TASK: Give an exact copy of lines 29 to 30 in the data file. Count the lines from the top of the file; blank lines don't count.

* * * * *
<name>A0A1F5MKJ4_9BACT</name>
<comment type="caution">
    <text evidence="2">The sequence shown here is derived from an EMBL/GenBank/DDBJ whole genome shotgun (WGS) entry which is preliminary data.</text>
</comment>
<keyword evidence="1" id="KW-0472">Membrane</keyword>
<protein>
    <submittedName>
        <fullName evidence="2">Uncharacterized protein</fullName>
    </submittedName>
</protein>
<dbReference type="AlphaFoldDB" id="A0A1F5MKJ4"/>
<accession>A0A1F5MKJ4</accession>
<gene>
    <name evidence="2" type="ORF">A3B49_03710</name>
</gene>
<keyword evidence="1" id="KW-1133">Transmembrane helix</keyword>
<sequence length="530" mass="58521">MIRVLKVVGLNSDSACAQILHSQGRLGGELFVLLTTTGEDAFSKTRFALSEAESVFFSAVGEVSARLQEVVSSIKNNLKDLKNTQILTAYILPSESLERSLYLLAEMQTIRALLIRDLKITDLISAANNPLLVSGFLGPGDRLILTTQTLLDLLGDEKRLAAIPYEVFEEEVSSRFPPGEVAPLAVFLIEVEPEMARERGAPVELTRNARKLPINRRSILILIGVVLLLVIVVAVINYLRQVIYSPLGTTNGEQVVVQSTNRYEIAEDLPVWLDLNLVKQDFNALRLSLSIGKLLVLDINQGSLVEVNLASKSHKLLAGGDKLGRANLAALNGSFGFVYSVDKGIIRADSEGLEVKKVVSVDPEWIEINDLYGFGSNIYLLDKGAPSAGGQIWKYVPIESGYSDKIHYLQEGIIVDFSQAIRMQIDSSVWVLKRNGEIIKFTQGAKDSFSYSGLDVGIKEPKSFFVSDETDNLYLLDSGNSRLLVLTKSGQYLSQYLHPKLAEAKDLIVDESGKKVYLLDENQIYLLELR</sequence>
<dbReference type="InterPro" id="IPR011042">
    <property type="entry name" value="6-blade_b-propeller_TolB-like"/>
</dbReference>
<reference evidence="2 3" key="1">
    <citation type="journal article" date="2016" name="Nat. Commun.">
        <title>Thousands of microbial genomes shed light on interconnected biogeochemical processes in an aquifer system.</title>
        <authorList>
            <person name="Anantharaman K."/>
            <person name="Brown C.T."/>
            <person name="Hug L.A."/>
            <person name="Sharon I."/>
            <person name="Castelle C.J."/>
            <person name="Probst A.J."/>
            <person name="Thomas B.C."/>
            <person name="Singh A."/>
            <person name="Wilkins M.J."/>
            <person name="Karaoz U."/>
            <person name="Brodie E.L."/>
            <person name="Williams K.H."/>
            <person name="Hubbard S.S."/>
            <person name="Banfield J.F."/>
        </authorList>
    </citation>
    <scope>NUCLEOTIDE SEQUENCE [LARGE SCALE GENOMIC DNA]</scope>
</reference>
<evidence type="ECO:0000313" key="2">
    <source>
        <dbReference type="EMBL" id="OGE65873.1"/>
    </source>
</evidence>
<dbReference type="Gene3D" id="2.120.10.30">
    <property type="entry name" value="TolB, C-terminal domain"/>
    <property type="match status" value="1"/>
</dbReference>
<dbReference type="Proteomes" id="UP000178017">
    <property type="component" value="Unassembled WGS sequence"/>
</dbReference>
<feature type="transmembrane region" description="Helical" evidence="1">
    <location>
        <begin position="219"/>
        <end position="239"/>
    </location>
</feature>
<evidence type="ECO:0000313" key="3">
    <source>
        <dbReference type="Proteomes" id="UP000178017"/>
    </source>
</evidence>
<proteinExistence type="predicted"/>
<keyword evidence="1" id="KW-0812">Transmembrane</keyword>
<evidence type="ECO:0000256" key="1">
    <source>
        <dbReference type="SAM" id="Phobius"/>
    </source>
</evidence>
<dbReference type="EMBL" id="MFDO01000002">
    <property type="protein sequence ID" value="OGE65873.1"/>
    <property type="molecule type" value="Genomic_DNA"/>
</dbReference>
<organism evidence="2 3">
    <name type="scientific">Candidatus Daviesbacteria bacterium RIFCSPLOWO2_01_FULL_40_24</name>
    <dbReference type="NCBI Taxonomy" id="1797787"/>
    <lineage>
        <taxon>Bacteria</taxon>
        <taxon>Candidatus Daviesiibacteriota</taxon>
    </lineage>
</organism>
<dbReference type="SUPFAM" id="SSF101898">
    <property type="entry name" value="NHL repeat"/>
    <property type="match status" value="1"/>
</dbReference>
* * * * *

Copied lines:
            <person name="Castelle C.J."/>
            <person name="Probst A.J."/>